Miter joined table
This old ping pong table that came with the house is a great clutter catcher in my workshop. But it's not sturdy enough to put heavy stuff on, so I wanted to make a sturdier table to replace the ping pong table.
I wanted to join the legs with 45° miter joints, so I had to set the saw to exactly 45°. I checked the setting by cutting the ends off two scraps at 45°, then put those cuts against each other to make sure that they added to 90 degrees (see at left).
Cutting miters on the ends of the apron rails. I firmly hold the wood down, because the tilted blade has a tendency to push the stock to the side a bit, making for an inaccurate cut. I also have to make sure the wood is flat on the table saw sled, or the cut won't be square.
After making the cut, I check it with a square to make sure I haven't screwed up.
I set up a template with holes in it that I could trace around with the follower, thus drilling holes larger than the bit I was using. This way, I could spiral into toe hole counterclockwise. That way, if the bit is deflected by the cutting forces, its deflected towards the center of the hole. Once the hole is cut, the bit deflection forces go away and I can do a pass to cut it to final size.
This eliminates problems of the drill bit wanting to drift to the side a bit, which it has a tendency to do when drilling through wood grain at an angle.
The legs went on a bit hard. I think the problem was that I cut some of the holes very fast, and didn't sweep around them enough after finishing the cut to make sure the final size was good, so they ended up slightly undersized.
I figured it was because some of the lumber had a slight twist to it, but in retrospect, as I was cutting the joints, I realized one of the holes on my template was offset by a tiny bit vertically, and that is probably what resulted in the twist.
These are just screwed into the apron rails using some screws at an angle. I should add that I hate stuff made with pocket hole joinery, but if I just put a screw in at an angle (drilling the pilot holes, at right), without a pocket hole, then it's not a pocket hole :)
I had the idea of counteracting the twist of the table by applying twist to the cross-member as I screwed it in. You can see the clamp (circled in red) pulling down on the end of a bar clamp which is clamped to the cross member. That holds it twisted as I screw it on. After released the clamp twisting it, the un-twisting of the cross-member helped counteract the twist of the table frame.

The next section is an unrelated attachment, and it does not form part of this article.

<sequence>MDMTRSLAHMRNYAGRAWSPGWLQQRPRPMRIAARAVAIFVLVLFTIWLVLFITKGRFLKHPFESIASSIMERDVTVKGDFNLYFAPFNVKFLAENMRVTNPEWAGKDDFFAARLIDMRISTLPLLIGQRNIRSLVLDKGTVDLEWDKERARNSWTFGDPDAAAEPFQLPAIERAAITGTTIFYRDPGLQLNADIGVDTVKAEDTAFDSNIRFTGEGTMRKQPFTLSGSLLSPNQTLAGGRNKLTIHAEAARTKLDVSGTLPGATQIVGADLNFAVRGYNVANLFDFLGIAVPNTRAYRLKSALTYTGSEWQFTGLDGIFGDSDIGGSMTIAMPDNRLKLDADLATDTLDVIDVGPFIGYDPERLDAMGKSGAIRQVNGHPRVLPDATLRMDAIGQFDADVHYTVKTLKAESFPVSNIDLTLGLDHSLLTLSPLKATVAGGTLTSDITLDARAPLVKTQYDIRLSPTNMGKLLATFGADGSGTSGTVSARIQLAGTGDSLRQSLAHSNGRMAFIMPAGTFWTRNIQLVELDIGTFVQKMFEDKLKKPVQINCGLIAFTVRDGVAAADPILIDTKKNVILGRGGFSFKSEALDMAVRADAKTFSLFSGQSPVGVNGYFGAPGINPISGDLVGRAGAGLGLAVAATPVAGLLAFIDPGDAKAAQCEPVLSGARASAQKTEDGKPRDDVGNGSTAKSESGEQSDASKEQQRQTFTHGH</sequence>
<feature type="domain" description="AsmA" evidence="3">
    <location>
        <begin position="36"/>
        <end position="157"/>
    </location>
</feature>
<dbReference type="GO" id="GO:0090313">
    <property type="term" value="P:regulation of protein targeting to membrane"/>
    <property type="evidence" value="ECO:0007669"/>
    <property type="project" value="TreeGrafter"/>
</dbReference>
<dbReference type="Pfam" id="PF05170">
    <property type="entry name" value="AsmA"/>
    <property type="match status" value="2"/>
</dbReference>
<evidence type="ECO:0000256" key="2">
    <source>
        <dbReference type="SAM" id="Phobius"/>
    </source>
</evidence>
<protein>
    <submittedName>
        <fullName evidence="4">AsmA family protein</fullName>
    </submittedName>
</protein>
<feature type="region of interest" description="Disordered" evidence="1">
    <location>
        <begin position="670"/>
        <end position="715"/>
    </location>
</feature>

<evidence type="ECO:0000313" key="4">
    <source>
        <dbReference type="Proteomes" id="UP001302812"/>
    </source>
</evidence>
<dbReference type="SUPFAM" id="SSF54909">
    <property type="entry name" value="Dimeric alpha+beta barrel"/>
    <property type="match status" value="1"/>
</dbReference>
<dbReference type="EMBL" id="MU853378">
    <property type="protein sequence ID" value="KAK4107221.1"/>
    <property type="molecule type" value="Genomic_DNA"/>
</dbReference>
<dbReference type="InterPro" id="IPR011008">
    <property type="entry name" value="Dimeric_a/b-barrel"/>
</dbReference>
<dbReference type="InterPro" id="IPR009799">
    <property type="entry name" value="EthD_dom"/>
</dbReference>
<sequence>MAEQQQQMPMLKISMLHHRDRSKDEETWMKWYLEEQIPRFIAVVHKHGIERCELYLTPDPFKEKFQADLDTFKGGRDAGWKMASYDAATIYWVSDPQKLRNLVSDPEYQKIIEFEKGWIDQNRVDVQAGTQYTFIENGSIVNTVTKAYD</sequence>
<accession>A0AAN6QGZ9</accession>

I made some gussets to put into the corners of the table. Here drilling pilot holes to screw these on. The pilot holes are best drilled from the back because they are nearly perpendicular to the back.
I used one of my "wheely desks" as a shop cart to move the top of the ping pong table to the table saw, then flipped it up onto the saw.
Then cutting 2 cm off each edge to make sure I have a nice clean edge to later glue trim onto. I had the wheely desk under the particle board, with something on it to get it to the right height, and rolled it with the sheet as I cut it. This might have worked better if I bothered to adjust the wheely desk to the height of the table saw, clamped the particle board to it, and had casters that swiveled better on the wheely desk.
Here I'm using a push stick to hammer a wedge between a bar clamp and the trim to act as an edge clamp. This trick works quite well, I wrote about it before
I needed some very hard and thin dowels, so cut some square stock of ironwood and planed to roughly octagonal, then used this trick to sand them into round dowels.
With a dowel every 25 cm, I had quite a lot of them and it was easiest to just flush cut them with a router. more on that here.
I disassembled half the ping pong table frame to make room for the new table, here I'm tipping the base into position. But I bumped the other half of the ping pong table, which was a bit unstable without the other half weighing the middle part down, and it came down with a huge crash!
I used my "wheely desk" to roll the top in place, here sliding it onto the table. The top isn't fastened down in any way. The trim, which is thicker than the table top, keeps the top from sliding off the base.
Collapsed half-ping pong table in background.
I have three rolling storage boxes that I made to go under a shelf two and a half years ago. These fit much better under this table than the old ping pong table because the legs are in the corners and there isn't any extra stuff connecting them.
How long to build a table, time analysis (video only)
Painting in the shop and a shop tour (video only)
Large knock-down table (easy to take apart for moving)
To my Woodworking website.